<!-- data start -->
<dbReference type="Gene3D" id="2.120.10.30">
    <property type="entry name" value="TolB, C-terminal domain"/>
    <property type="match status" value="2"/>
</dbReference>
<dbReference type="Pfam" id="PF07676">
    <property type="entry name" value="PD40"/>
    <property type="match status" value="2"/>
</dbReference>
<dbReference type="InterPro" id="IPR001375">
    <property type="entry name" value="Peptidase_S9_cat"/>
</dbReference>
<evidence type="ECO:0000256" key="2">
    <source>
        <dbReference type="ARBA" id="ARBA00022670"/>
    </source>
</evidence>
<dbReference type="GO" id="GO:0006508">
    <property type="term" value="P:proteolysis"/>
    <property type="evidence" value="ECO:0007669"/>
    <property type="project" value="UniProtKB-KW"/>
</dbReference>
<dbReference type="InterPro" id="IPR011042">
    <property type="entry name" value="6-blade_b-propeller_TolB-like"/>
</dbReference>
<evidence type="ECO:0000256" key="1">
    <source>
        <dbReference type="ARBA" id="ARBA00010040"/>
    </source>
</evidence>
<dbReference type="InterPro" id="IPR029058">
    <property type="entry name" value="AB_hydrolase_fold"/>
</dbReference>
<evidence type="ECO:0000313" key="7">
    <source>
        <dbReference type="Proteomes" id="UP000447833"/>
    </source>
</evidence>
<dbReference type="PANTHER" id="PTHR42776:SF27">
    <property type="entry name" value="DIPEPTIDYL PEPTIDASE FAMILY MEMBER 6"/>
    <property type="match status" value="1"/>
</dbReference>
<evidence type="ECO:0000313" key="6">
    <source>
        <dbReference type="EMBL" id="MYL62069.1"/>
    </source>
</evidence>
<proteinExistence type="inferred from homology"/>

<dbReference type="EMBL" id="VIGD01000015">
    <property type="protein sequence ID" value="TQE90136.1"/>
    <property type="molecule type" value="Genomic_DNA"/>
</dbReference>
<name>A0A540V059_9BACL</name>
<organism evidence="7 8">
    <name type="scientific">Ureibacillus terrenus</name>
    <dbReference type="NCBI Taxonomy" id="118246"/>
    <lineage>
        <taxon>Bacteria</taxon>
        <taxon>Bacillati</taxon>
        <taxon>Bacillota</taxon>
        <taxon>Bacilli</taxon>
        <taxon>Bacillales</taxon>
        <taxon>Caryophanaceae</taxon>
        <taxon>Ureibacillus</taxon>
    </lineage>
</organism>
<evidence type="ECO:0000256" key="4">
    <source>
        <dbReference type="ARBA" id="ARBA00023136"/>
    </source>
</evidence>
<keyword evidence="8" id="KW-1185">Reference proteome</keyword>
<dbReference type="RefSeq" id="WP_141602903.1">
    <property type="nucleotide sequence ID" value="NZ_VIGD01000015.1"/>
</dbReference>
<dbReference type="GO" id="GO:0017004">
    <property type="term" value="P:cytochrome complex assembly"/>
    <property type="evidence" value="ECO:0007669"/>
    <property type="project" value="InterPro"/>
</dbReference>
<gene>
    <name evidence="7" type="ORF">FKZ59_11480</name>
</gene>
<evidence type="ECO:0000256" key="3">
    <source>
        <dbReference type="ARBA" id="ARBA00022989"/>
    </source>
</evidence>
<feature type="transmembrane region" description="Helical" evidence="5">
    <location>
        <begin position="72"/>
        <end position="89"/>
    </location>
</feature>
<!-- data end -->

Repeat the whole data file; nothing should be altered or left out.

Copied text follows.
<dbReference type="Gene3D" id="2.120.10.30">
    <property type="entry name" value="TolB, C-terminal domain"/>
    <property type="match status" value="2"/>
</dbReference>
<dbReference type="Pfam" id="PF07676">
    <property type="entry name" value="PD40"/>
    <property type="match status" value="2"/>
</dbReference>
<dbReference type="InterPro" id="IPR001375">
    <property type="entry name" value="Peptidase_S9_cat"/>
</dbReference>
<evidence type="ECO:0000256" key="2">
    <source>
        <dbReference type="ARBA" id="ARBA00022670"/>
    </source>
</evidence>
<dbReference type="GO" id="GO:0006508">
    <property type="term" value="P:proteolysis"/>
    <property type="evidence" value="ECO:0007669"/>
    <property type="project" value="UniProtKB-KW"/>
</dbReference>
<dbReference type="InterPro" id="IPR011042">
    <property type="entry name" value="6-blade_b-propeller_TolB-like"/>
</dbReference>
<evidence type="ECO:0000256" key="1">
    <source>
        <dbReference type="ARBA" id="ARBA00010040"/>
    </source>
</evidence>
<dbReference type="InterPro" id="IPR029058">
    <property type="entry name" value="AB_hydrolase_fold"/>
</dbReference>
<evidence type="ECO:0000313" key="7">
    <source>
        <dbReference type="Proteomes" id="UP000447833"/>
    </source>
</evidence>
<dbReference type="PANTHER" id="PTHR42776:SF27">
    <property type="entry name" value="DIPEPTIDYL PEPTIDASE FAMILY MEMBER 6"/>
    <property type="match status" value="1"/>
</dbReference>
<evidence type="ECO:0000313" key="6">
    <source>
        <dbReference type="EMBL" id="MYL62069.1"/>
    </source>
</evidence>
<proteinExistence type="inferred from homology"/>

<dbReference type="EMBL" id="VIGD01000015">
    <property type="protein sequence ID" value="TQE90136.1"/>
    <property type="molecule type" value="Genomic_DNA"/>
</dbReference>
<name>A0A540V059_9BACL</name>
<organism evidence="7 8">
    <name type="scientific">Ureibacillus terrenus</name>
    <dbReference type="NCBI Taxonomy" id="118246"/>
    <lineage>
        <taxon>Bacteria</taxon>
        <taxon>Bacillati</taxon>
        <taxon>Bacillota</taxon>
        <taxon>Bacilli</taxon>
        <taxon>Bacillales</taxon>
        <taxon>Caryophanaceae</taxon>
        <taxon>Ureibacillus</taxon>
    </lineage>
</organism>
<evidence type="ECO:0000256" key="4">
    <source>
        <dbReference type="ARBA" id="ARBA00023136"/>
    </source>
</evidence>
<keyword evidence="8" id="KW-1185">Reference proteome</keyword>
<dbReference type="RefSeq" id="WP_141602903.1">
    <property type="nucleotide sequence ID" value="NZ_VIGD01000015.1"/>
</dbReference>
<dbReference type="GO" id="GO:0017004">
    <property type="term" value="P:cytochrome complex assembly"/>
    <property type="evidence" value="ECO:0007669"/>
    <property type="project" value="InterPro"/>
</dbReference>
<gene>
    <name evidence="7" type="ORF">FKZ59_11480</name>
</gene>
<evidence type="ECO:0000256" key="3">
    <source>
        <dbReference type="ARBA" id="ARBA00022989"/>
    </source>
</evidence>
<feature type="transmembrane region" description="Helical" evidence="5">
    <location>
        <begin position="72"/>
        <end position="89"/>
    </location>
</feature>